Daily Living

Relationships after your arthritis diagnosis

Relationships after your arthritis diagnosis

Game plan: Managing how arthritis affects your relationships

If you’re living with chronic pain, feeling supported by family and friends is directly linked to experiencing less intense pain and pain-related disability, less depression and anxiety, and overall better quality of life. That’s powerful stuff. What’s the secret? Relationships are often key to helping you with active coping (relaxation, physical activity, stress management), rather than passive coping (avoiding social situations, little physical activity).

Still, relationships often shift and transform when an arthritis diagnosis comes into the picture. “I’ve had many patients express to me they’re feeling they’re letting people down around them—whether it's colleagues, their spouse, their kids, other significant people in their lives— because they just can’t function at the capacity they were before,” says Dr. Michael Starr, a rheumatologist in Montreal. “Patients can feel very upset that they don’t feel the way they used to feel. How others interact with them [may] change; that really hurts them. Patients may want to hide how they’re really feeling. It’s a challenging thing.”

When it comes to relationships, talking, listening and actions are the big three, and it’s usually no different when arthritis is part of the mix. Some ideas to keep in mind:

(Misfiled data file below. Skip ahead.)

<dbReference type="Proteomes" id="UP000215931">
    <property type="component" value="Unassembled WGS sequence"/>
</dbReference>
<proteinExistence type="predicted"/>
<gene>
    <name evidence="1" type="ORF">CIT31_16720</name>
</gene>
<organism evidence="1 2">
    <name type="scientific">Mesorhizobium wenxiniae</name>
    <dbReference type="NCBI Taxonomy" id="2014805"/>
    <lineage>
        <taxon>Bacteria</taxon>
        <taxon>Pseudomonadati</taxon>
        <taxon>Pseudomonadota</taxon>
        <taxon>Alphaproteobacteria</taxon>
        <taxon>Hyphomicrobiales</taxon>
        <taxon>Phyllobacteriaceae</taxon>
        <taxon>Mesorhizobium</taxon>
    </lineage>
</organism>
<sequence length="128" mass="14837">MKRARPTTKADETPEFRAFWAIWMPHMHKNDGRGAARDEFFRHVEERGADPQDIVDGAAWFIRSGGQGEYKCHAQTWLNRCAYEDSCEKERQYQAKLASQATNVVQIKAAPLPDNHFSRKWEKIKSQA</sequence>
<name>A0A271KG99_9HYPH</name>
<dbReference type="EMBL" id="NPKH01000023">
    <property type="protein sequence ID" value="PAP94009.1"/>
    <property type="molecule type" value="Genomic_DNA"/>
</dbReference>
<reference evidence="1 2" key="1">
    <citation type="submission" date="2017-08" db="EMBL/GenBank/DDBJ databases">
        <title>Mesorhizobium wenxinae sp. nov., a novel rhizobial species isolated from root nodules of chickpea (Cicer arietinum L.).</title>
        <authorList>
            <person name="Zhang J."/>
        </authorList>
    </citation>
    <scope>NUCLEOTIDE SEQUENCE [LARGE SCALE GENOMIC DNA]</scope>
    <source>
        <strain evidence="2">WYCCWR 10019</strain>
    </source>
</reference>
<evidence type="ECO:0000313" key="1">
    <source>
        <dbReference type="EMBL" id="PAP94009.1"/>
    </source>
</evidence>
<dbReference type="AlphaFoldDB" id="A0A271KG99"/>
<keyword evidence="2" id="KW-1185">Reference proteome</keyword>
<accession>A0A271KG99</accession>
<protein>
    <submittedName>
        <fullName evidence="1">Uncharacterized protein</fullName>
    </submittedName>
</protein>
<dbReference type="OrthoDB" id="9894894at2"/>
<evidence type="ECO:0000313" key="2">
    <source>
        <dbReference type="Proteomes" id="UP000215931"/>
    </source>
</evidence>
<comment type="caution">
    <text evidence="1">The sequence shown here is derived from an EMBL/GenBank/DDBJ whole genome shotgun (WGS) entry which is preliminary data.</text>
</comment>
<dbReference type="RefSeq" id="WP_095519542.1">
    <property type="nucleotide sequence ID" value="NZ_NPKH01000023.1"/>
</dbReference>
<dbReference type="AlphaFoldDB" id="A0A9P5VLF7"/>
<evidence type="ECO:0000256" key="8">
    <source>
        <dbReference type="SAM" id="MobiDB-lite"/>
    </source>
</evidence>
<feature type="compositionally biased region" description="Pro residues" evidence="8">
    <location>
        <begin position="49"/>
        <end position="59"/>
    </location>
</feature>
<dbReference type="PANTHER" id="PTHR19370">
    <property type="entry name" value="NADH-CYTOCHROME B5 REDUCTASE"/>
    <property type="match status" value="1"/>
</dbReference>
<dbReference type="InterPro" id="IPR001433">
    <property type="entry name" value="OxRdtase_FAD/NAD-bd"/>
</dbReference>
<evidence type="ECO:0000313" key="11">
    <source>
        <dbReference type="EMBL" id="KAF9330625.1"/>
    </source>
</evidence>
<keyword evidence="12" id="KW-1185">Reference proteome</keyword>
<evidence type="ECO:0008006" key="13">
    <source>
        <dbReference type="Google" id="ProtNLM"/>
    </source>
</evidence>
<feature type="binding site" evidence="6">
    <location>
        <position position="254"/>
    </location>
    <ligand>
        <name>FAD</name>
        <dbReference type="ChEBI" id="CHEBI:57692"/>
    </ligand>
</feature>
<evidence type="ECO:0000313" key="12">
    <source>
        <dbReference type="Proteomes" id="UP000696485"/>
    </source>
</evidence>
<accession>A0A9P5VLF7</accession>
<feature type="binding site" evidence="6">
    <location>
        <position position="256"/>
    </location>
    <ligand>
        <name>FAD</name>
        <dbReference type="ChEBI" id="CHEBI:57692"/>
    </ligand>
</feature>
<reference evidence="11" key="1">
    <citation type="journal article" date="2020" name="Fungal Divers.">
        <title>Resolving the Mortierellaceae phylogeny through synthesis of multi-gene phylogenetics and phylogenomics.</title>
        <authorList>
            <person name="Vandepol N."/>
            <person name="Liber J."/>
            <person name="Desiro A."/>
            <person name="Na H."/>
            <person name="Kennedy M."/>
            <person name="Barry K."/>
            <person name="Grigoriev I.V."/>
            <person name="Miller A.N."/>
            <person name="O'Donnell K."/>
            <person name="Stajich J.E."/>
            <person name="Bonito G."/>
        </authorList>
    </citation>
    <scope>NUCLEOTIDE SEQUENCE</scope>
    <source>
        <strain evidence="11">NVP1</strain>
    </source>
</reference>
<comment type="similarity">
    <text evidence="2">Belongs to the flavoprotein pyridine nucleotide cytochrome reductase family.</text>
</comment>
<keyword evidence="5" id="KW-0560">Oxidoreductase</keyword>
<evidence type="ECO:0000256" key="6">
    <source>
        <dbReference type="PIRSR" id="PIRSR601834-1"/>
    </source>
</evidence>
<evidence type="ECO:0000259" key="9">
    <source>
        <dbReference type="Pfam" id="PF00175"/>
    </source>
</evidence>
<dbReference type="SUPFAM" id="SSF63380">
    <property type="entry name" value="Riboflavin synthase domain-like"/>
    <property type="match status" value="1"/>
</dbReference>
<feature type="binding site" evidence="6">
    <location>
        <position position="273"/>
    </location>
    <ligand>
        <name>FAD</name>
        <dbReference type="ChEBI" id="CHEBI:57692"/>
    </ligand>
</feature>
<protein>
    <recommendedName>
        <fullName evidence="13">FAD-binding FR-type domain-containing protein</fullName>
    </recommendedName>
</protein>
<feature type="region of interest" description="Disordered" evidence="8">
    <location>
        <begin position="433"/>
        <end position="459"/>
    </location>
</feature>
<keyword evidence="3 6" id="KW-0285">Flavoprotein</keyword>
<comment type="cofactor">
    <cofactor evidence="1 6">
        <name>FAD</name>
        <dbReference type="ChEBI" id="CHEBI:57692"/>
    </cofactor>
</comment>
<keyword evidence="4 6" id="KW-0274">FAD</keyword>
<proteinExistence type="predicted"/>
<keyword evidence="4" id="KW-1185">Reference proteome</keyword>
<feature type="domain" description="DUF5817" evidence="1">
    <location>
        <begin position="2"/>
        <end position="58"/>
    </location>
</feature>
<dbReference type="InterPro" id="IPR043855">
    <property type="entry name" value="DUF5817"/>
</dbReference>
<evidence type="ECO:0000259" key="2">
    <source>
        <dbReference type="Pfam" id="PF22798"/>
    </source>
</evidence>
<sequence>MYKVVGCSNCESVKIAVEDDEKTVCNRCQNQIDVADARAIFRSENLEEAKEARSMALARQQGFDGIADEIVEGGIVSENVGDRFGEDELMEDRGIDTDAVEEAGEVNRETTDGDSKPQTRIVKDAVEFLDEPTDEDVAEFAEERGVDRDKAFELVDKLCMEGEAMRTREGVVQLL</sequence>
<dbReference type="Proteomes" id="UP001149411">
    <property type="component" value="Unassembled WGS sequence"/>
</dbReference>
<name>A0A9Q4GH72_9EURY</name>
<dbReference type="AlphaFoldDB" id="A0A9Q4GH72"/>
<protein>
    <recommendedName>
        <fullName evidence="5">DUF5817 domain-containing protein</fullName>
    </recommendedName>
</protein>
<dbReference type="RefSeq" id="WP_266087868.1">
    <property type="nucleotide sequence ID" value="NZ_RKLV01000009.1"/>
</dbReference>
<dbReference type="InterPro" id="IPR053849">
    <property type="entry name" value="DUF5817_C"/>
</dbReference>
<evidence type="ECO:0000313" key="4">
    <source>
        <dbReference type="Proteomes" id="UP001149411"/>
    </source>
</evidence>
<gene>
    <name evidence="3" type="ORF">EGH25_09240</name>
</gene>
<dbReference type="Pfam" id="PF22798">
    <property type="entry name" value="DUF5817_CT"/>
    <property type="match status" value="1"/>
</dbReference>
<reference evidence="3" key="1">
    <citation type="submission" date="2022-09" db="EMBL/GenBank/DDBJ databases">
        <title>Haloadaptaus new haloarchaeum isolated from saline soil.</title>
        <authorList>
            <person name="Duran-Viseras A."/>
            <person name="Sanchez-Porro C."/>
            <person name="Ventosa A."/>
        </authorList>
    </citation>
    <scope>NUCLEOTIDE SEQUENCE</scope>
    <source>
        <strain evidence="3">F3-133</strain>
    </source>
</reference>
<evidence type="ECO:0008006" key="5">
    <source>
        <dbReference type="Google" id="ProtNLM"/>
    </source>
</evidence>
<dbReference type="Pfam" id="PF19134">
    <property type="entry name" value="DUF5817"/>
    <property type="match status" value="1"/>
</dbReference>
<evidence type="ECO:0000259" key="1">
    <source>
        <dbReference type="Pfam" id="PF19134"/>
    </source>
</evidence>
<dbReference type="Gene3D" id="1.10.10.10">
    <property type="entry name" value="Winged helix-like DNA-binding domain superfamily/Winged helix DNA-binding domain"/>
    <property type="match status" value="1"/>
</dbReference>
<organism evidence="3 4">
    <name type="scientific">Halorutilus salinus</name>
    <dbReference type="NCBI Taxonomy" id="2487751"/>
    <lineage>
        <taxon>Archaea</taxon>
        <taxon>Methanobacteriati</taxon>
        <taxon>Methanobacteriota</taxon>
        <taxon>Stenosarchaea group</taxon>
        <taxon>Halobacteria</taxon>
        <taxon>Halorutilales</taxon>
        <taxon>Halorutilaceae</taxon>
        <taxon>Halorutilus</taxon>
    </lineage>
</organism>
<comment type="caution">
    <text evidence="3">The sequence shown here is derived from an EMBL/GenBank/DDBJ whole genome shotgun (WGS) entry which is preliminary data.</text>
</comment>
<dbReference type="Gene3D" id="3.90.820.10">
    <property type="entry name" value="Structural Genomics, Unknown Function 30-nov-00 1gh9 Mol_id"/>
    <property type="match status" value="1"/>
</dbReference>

If you have arthritis…

  • Ask your partner to imagine how you’re feeling. Next, imagine how your partner is feeling. Talk about it. Is it accurate? Any surprises? Then, talk about what you’ll need to take this journey together. Try not to make assumptions, and really listen.
  • Ask your partner to come to a doctor’s appointment. This helps you both get firsthand information.
  • Work on support systems. It’s great to have support together, but you also need to be able to give and receive support on your own as well so you can vent and regroup.
  • Research your questions. You can go at this separately—and likely should—because you’ll have different concerns. Share your research with each other, and talk about what your partner was concerned about and what you’re concerned about.

If you love someone with arthritis….

(This applies to friends and family, as well as romantic partners)

  • Plan for flexible fun. Sure, maybe your plans get put on hold because it’s a tough day…but it could also be an activity for a couple hours rather than a full day.
  • Be encouraging. If your loved one is doing better since he started swimming again, gently point that out.
  • Lend a hand. This could mean assisting with chores, providing a ride or keeping your friend or family member company at a medical appointment. However, don’t simply take over—your loved one needs independence and activity too.
  • Just listen. An action plan or commentary isn’t always needed.
  • If you’re a caregiver, take care of yourself too, with good exercise and nutrition, time out with friends or possibly a support group too, depending on your situation.